Posted: December 18th, 2009 | By: Lisa Snedeker
The United States Court of Appeals for the Fourth Circuit has ruled in favor of an Appellate Advocacy Clinic client, in the case of Bostick v. Stevenson, in a unanimous published opinion decided Dec.17.
Bostick had been convicted of murder in a South Carolina state trial court. In a pro se petition for habeas corpus to the United States District Court for the District of South Carolina, Bostick contended that his trial counsel was ineffective for failing to consult with him regarding an appeal. Because no appeal was filed, Bostick lost the right to appeal to the South Carolina Court of Appeals. The District Court ruled that Bostick’s claim was procedurally barred under South Carolina Rule of Civil Procedure 59(e) and did not reach the merits of his claim. Bostick appealed, and the Fourth Circuit appointed Professor John Korzen and the Appellate Advocacy Clinic to handle his appeal.
After briefs drafted by two members of the Class of 2009, and an oral argument on Oct. 30 by third-year law student Daniel Vandergriff, the Fourth Circuit reversed. The Court agreed with the Appellate Advocacy Clinic’s contentions on both the Rule 59(e) issue and the Sixth Amendment ineffective assistance of counsel issue. The Court first held that Bostick’s claim was not procedurally barred because South Carolina state courts had inconsistently applied Rule 59(e). The Court then held that Bostick’s Sixth Amendment right to counsel was violated. The Court remanded with instructions that Bostick be released from prison unless the state grants him a direct appeal within a reasonable time.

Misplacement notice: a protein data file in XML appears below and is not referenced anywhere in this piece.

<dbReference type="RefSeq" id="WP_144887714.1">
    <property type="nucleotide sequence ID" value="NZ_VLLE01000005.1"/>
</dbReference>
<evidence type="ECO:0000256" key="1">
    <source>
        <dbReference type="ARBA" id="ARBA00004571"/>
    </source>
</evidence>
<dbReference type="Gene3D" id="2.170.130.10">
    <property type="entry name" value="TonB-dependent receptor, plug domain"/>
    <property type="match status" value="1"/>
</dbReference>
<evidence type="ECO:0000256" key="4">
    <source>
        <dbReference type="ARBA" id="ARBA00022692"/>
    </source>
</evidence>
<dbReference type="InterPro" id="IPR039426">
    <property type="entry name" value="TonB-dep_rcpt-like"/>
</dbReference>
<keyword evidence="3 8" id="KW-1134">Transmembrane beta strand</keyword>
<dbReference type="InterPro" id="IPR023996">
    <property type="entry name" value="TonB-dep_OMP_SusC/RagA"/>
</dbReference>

“This victory was a team effort involving five students,” said Professor Korzen. Former clinic students Brian Conley and Matt Monteith, who graduated in 2009, drafted the Brief of Appellant and Reply Brief of Appellant last spring. Vandergriff praised their work on the briefs. “It made my job at oral argument really easy,” he said.
Current clinic students Megan Bode and Ellie Trefzger helped Daniel prepare for the oral argument.
Daniel concluded, “It was a thrill to argue before a panel of the Fourth Circuit. Mr. Bostick had a constitutional right to decide whether or not to appeal. He was denied that right, so I was honored to stand up and help him finally get the chance to have a South Carolina appellate court hear his claims.”
The Appellate Advocacy Clinic is a two-semester course open to third-year law students. Contact Professor Korzen for more information about the Clinic.